Weiss Wins Short Program at Skate America
Friday, October 24th 2003, 12:00 am
By: News On 6
READING, Pa. (AP) _ Michael Weiss' first reaction to the marks on the scoreboard was to chuckle. His second was to wonder what they meant.
Weiss won the short program Thursday night at Skate America as figure skating's new scoring system made its debut in the Grand Prix series. Instead of 5.7s and 5.8s, he was seeing 7.45s and 7.50s as the first performer.
He also was seeing his name remain atop the leaderboard through 11 more skaters.
``They could be in the 20s or 40s. I have nothing to compare it to,'' the three-time U.S. champion said. ``I was laughing at it.
``If they gave me a 20 or a 120, I didn't know the difference. All I know is how I skate and how it feels and it felt good.''
Looked pretty good, too. Although Weiss was marked down for under-rotating a quadruple toe loop on his opening combination _ a score he questioned because he felt he rotated four times _ his 73.85 points easily put him in front of Zhang Min of China.
Otherwise, he was, by far, the cleanest and surest of the men. World bronze medalist Takeshi Honda, considered Weiss' top challenger at the first event of the Grand Prix circuit, popped his combination jump, crashed on a triple axel and was fourth.
Weiss wondered if anyone would be getting marks in the 9s and even a perfect 10 for any of the 14 elements judged by the panel of 10 _ only seven of which count, although which seven isn't released. He also said the change to a cumulative score was a good move.
``I like that aspect,'' he said. ``You can be sixth or seventh after the short and you're out of the competition. This way, you can take the big risk and go for it in the long program and you can pull back up. It keeps you motivated after the short program.''
The men's free skate is Friday night. Weiss said he won't play it conservatively.
``You can only control what you are going to do,'' he explained. ``I have two brand new programs and I want to get them out there.''
The new judging system calls for marks on each element. Those elements, from spins to footwork to jumps and, for pairs and dance, to lifts, have a base value. A judge can add anywhere from plus-3 points to minus-3 points to the base value of a jump or element; and plus-1.5 to minus-1 for a spin.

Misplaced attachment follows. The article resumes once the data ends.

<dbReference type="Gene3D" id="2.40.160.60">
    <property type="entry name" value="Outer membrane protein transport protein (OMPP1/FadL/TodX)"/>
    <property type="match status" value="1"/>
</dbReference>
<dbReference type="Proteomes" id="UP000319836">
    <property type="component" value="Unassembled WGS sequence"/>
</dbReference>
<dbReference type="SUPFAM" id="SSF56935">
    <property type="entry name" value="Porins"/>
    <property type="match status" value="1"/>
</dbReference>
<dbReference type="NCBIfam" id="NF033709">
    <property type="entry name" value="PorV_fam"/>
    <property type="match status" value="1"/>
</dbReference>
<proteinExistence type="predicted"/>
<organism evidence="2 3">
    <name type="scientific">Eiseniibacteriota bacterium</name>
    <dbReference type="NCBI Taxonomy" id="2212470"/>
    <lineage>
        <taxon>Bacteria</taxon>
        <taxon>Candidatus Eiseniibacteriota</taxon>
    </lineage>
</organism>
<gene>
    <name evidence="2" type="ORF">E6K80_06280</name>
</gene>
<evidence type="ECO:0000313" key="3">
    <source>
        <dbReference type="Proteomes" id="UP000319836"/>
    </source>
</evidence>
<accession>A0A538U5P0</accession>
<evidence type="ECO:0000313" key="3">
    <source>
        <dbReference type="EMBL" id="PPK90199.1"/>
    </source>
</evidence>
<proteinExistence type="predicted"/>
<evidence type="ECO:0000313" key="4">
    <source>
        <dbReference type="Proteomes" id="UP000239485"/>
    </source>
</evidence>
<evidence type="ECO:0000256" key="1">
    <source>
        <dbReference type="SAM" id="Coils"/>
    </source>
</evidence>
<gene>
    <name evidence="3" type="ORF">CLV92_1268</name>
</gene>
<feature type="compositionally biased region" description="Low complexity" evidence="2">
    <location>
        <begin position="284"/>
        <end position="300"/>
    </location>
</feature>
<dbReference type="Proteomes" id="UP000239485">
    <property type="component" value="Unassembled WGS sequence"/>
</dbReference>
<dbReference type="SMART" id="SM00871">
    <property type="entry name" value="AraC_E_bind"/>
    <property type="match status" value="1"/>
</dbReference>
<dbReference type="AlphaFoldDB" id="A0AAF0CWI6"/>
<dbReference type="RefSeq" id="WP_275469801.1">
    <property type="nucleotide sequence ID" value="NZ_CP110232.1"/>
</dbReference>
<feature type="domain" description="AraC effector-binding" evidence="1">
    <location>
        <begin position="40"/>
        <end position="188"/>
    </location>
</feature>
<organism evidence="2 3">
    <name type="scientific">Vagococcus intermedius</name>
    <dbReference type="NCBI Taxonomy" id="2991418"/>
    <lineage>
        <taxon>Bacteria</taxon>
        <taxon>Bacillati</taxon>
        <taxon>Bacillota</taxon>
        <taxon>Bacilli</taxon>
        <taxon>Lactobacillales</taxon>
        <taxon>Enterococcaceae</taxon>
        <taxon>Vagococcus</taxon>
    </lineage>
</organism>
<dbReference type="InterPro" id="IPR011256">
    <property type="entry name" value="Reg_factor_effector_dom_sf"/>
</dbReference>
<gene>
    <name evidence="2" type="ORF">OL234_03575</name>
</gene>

Separate scores are posted for technical elements and for program components. The highest total score wins.
The program devised following the Salt Lake City Olympics scandal first was used at the Nebelhorn Trophy last month, a low-level event. It will be used for all six Grand Prix competitions, plus the series final, but not at worlds or the U.S. nationals this season.
China's Pang Qing and Tong Jian won the pairs short program with a total of 67.08 points for a big lead.
``We were a little nervous,'' Tong said, ``and we were a little lucky tonight.''
They impressed with their presentation, getting an 8.20 out of 10. They also earned a 35.00 technical score, easily tops among the 10 pairs.
Trailing the Chinese, who were fourth in March's world championships, were Russia's Maria Petrova and Alexei Tikhonov, the 2000 world champions. Even their total score of 64.94 was high for the opening event.
The pairs free skate is Saturday night.
Ukraine's Elena Grushina and Ruslan Goncharov scored 40.53 points in the compulsory dance to lead Americans Tanith Belbin and Benjamin Agosto by .51.
``There's the opportunity for a lot of movement in this system,'' Belbin said. ``That's as it should be.''